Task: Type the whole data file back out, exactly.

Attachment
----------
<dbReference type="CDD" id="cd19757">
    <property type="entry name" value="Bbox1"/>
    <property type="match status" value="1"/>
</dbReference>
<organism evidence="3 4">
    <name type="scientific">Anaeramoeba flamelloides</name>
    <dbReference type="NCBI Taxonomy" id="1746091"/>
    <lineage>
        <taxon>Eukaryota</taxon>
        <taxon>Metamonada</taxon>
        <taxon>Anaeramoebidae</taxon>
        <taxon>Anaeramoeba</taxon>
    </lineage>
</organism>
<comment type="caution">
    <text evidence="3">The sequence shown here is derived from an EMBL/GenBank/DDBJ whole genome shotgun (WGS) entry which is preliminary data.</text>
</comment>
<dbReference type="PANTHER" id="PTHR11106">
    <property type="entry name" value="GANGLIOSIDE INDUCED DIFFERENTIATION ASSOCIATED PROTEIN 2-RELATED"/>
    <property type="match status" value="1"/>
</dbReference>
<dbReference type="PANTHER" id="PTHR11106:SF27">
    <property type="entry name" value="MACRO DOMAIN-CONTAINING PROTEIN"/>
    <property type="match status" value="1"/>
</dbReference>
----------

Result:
<dbReference type="CDD" id="cd19757">
    <property type="entry name" value="Bbox1"/>
    <property type="match status" value="1"/>
</dbReference>
<organism evidence="3 4">
    <name type="scientific">Anaeramoeba flamelloides</name>
    <dbReference type="NCBI Taxonomy" id="1746091"/>
    <lineage>
        <taxon>Eukaryota</taxon>
        <taxon>Metamonada</taxon>
        <taxon>Anaeramoebidae</taxon>
        <taxon>Anaeramoeba</taxon>
    </lineage>
</organism>
<comment type="caution">
    <text evidence="3">The sequence shown here is derived from an EMBL/GenBank/DDBJ whole genome shotgun (WGS) entry which is preliminary data.</text>
</comment>
<dbReference type="PANTHER" id="PTHR11106">
    <property type="entry name" value="GANGLIOSIDE INDUCED DIFFERENTIATION ASSOCIATED PROTEIN 2-RELATED"/>
    <property type="match status" value="1"/>
</dbReference>
<dbReference type="PANTHER" id="PTHR11106:SF27">
    <property type="entry name" value="MACRO DOMAIN-CONTAINING PROTEIN"/>
    <property type="match status" value="1"/>
</dbReference>